Tid Bits of Info
- Ankle sprains occur more commonly in adolescent females compared to any other group.
- Damage to the peroneal muscle/tendon may go undiagnosed at a rate of 40% of all ankle sprains.
- 30% or more of all sports injuries occur at the ankle.
- The status of the peroneal tendon is best diagnosed via an MRI.
- Seek the advice and treatment of a Physical Therapist if you sprain your ankle.
Every day healthcare providers treat ankle sprains. Anyone can suffer from a sprain, and athletes often experience sprains due to the repetitive nature of certain activities. Peroneal tendons stabilize the foot and ankle and can help prevent ankle sprains. At the same time, a lateral ankle sprain could indicate a peroneal tendon injury, which could lead to multiple ankle sprains over a lifetime. There is an old saying that states, “Once sprained, always sprained.” Proper diagnosis and treatment is critical for short term rehabilitation and long term ankle stability.
There are two peroneal muscles that are located in the lateral compartment of the lower leg and their tendons course around the lateral malleolus. The lateral malleolus is used as a pulley system to enable these muscles/tendons to generate a greater amount of force when they contract. The forceful contraction moves the foot/ankle complex into an everted position. The lateral force is responsible for providing a dynamic stabilizing force from the lateral side. There are no other muscles that can achieve this task.
When the foot/ankle is inverted forcefully and uncontrolled, a sprain of the lateral ligaments can and usually occurs. The ligaments have a leather-like consistency and when they are forcefully stretched they often times rupture. These structures provide a static stabilizing force to the ankle. During an inversion ankle sprain, the peroneal tendons are often times “over-stretched.” When the tendon is forcefully stretched too far, damage can occur. This condition is often overlooked and undiagnosed in the acute stages of an ankle sprain due to the gross amount of swelling and pain.
As the ankle progresses from an acute sprain to sub-acute and the initial rehabilitation phase has ended, more attention needs to be placed on the status of the peroneal tendons. Peroneal tendon injuries can be classified into 3 different categories: tendinopathy, subluxation/dislocation, and splits and ruptures. In many instances, ankle sprains occur in people who have some sort of peroneal pathology that has gone undiagnosed and untreated.
Tendinopathy conditions are most common and usually respond well to conservative treatment. When someone has tendinitis or tendinosis of the peroneal tendons they will complain of pain along the lateral aspect of the ankle and many times at the site where the tendons “loop” around the lateral malleolus. There might be swelling in this area and the tendons are sore to the touch. When the tendons are stressed they are painful.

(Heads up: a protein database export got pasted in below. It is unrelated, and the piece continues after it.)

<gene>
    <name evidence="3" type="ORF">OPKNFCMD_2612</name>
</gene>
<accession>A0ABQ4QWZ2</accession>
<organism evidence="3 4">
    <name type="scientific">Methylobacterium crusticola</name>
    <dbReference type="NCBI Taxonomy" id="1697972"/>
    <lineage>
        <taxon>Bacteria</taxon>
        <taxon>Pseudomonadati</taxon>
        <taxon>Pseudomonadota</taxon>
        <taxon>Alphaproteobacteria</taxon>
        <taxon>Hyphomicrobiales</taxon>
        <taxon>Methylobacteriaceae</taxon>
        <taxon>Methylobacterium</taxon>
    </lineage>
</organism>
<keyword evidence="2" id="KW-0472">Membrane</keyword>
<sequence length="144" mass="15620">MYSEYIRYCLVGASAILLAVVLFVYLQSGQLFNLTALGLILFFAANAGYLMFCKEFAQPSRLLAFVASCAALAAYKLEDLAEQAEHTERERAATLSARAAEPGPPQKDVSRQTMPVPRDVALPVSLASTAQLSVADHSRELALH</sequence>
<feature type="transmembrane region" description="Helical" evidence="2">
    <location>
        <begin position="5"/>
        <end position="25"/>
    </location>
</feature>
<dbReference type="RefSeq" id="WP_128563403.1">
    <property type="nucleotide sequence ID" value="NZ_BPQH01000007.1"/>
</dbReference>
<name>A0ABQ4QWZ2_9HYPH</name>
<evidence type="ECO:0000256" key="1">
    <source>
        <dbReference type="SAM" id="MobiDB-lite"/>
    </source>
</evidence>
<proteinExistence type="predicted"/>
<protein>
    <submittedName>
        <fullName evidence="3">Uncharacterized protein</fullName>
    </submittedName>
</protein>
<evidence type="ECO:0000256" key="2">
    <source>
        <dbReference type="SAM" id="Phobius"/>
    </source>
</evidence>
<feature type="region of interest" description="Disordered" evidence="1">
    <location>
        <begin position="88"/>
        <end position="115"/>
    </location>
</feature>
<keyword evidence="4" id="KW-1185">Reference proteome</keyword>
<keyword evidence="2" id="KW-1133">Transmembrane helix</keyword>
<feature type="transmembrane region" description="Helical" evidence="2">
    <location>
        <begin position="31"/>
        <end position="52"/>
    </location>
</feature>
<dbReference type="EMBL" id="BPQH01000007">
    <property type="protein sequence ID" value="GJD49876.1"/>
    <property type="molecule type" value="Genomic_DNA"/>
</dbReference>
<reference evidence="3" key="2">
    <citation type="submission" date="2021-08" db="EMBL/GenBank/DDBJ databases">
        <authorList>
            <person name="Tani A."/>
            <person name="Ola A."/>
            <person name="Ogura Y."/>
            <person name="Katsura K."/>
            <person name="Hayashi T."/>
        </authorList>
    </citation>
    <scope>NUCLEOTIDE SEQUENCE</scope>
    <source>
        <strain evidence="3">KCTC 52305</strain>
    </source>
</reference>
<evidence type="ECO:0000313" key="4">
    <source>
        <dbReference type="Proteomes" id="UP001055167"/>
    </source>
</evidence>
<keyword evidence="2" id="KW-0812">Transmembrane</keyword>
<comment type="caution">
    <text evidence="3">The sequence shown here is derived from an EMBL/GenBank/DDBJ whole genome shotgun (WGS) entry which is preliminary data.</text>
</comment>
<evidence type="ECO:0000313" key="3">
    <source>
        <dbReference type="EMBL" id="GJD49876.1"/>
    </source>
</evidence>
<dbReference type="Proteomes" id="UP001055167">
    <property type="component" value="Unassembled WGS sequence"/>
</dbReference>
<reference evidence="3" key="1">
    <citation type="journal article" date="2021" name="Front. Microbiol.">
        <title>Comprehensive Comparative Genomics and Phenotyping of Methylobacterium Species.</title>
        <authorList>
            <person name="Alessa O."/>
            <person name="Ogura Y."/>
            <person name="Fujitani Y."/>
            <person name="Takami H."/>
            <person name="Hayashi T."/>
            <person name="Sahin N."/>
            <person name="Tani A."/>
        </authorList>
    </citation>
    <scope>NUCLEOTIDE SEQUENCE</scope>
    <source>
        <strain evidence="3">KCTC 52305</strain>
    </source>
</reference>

Subluxing/dislocating tendons are more difficult to treat but can be dealt with conservatively in most instances. The tendon or tendons actually lift up and out of the little groove that they course around the lateral malleolus. There different severities of this type of injury and the most severe (grade 3) involves an avulsed fragment of bone that forms the groove and this usually requires surgery to correct.
Splits and ruptures usually require surgery to fully repair. Long periods of “down time” and restricted motion can produce positive healing results, but most people choose to speed up the process by undergoing surgical repair.
Treating the peroneal tendons if they are damaged follow the basic guidelines of rehabilitation. The proper diagnosis must occur through diagnostic testing if necessary, a period of immobility or limited mobility and adjusting the amount of load that is put through the tendon(s) must occur. This is followed by a thorough rehabilitation program that addresses strengthening the core and lower extremity muscles. Re-educating the neuromuscular activity level in the ankle and finally returning the person to full activity level.
If you suffer from a sprained ankle, Physical Therapists are licensed professionals who can evaluate your ankle condition and develop an individualized rehabilitation program for you. They will make sure that your ankle moves normally and the muscles are able to provide the dynamic support by being strong and ready to “fire” when they are supposed to react. Seeking the help of a Physical Therapist does not require a doctor’s prescription but your insurance plan might require that you secure a referral from your general practitioner.
Lateral ankle sprains are extremely common but the involvement and status of the peroneal muscles and tendons is often times not diagnosed properly. Without proper attention to these muscles, an ankle remains unstable and more prone to future sprains. Fortunately, performing a well-designed rehabilitation program reduces the chances of future injury and making sure that the peroneal muscles are healthy and able to perform at full capacity.